Technology Influenced by NASA
Twenty-four hours a day, the majority of people living in the United States use an immense variety of technology designed to make lives more convenient, accomplish tasks faster or improve overall conditions. However, what many may not know is the influence that NASA has had in technological development. Thousands of items and methodologies came into being because of a need discovered when planning a space mission. Seeing the benefit that the technology provided, engineers passed the ideas onto consumers.
In attempts at making re-entry safer for astronauts, engineers designed the special foam that would not only absorb an impact, but also return to its original shape. From the inside of spacecraft, the foam became synonymous with bed mattresses and pillows. However, the technology is now incorporated in a variety of items that include automotive padding, amusement park ride padding, safety padding in sports equipment and household furnishings. Manufacturers might also add memory foam to animal and human prosthetic devices, equestrian saddles and archery targets.
Radial Tire Enhancement
NASA needed a fibrous but strong material to use for the parachutes designed to land equipment on the surface of Mars. The Goodyear Tire Company developed a material with chain-like molecules that exhibited the necessary qualities, which included having strength five times that of steel. The company began incorporating the new material into their line of radial tires. The result is a tire that lasts 10,000 more miles than previous products.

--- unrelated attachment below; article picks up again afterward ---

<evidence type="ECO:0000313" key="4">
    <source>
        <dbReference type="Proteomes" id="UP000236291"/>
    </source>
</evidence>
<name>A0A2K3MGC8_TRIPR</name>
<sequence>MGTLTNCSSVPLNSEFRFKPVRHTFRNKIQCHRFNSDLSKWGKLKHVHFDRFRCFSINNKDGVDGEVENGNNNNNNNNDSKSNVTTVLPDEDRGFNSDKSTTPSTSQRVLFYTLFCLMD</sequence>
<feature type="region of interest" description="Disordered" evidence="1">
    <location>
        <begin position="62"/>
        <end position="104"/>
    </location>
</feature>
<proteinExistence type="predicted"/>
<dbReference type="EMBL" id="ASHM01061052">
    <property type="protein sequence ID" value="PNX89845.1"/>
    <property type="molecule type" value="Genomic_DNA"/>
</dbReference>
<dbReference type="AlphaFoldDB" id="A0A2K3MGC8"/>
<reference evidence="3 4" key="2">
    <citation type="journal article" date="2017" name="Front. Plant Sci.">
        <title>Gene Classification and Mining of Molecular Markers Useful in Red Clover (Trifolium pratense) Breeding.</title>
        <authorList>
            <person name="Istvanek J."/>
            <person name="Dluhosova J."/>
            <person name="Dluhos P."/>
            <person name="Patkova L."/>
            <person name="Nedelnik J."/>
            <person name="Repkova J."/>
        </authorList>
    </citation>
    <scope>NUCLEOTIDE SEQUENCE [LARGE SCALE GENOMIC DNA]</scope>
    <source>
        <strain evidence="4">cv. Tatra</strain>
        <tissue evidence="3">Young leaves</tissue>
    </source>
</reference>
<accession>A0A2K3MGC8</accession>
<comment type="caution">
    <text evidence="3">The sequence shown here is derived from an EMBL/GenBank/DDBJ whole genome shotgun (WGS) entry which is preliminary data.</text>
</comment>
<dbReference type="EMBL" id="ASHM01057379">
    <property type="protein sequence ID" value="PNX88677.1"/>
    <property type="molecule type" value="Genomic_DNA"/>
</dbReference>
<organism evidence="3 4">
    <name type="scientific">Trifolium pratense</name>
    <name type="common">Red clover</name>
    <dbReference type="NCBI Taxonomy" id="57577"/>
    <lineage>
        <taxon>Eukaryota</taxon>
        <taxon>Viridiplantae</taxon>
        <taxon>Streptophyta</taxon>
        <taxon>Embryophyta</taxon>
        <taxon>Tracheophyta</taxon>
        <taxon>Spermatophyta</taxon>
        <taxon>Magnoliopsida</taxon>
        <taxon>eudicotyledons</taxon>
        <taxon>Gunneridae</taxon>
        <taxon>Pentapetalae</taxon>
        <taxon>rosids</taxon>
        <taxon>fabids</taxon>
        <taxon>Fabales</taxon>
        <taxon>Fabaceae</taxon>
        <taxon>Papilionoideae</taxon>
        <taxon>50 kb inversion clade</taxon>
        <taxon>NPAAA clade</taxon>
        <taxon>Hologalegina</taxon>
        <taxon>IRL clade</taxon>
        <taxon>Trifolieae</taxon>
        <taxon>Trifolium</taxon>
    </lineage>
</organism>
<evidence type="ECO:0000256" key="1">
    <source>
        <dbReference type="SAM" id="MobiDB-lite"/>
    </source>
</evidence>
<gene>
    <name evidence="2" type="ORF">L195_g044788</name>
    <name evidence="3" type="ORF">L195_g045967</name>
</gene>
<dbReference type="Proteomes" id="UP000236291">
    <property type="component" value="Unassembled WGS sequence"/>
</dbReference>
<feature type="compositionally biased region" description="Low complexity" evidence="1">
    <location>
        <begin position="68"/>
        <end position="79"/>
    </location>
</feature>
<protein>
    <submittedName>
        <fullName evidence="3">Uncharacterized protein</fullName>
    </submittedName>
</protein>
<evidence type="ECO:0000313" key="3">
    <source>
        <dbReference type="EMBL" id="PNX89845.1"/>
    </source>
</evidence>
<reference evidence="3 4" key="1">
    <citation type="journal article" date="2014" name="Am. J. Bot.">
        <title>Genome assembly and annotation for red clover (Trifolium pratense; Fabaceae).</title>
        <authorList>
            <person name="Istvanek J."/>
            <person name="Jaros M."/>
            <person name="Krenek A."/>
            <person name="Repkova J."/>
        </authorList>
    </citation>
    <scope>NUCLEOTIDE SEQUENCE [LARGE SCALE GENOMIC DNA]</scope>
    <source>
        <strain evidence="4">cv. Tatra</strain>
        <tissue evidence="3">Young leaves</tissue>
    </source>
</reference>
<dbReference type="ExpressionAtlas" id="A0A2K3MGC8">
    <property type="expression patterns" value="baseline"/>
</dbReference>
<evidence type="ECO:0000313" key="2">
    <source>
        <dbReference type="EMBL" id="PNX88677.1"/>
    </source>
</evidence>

During the 1960s, the Langely Research Center at NASA developed the idea of cutting grooves into concrete to enhance traction and prevent aircraft collisions on wet runways from hydroplaning. Highway engineers took notice and began applying the technique to the nation’s roadways. The grooves reduce skidding, decrease the distance required for stopping and improve a vehicle’s ability to travel around curves and corners. NASA reports that the method helped reduce accidents by 85 percent. Today, grooving is also added to pedestrian walkways and around swimming pools.
As NASA began preparing for the Apollo missions that would take astronauts to the moon, cordless, lightweight tools were needed in the event of exterior craft repairs and to obtain soil and rock samples. Space engineers combined efforts with technicians at Black & Decker and created a battery-operated, magnet-motor drill. Computerized technology contained within the tool ensured that the charge lasted longer. Now, whether vacuuming crumbs using a hand-held cordless device or completing a DIY project, cordless technology benefits homeowners.
Though astronauts undergo rigorous training, medical evaluations and monitoring before a space mission. Once in space, physicians continued observing the health of team members from a distance. This necessity led to the advent of telemedicine. Whether merely monitoring vital signs, or needing to intervene in case of illness or injury, long distance medicine became a reality. Through various media options, physicians began communicating across the country and between countries for the benefit of patients. Telemedicine evolved into patients having the ability to consult with physicians online to get answers to questions, make appointments or recommendations.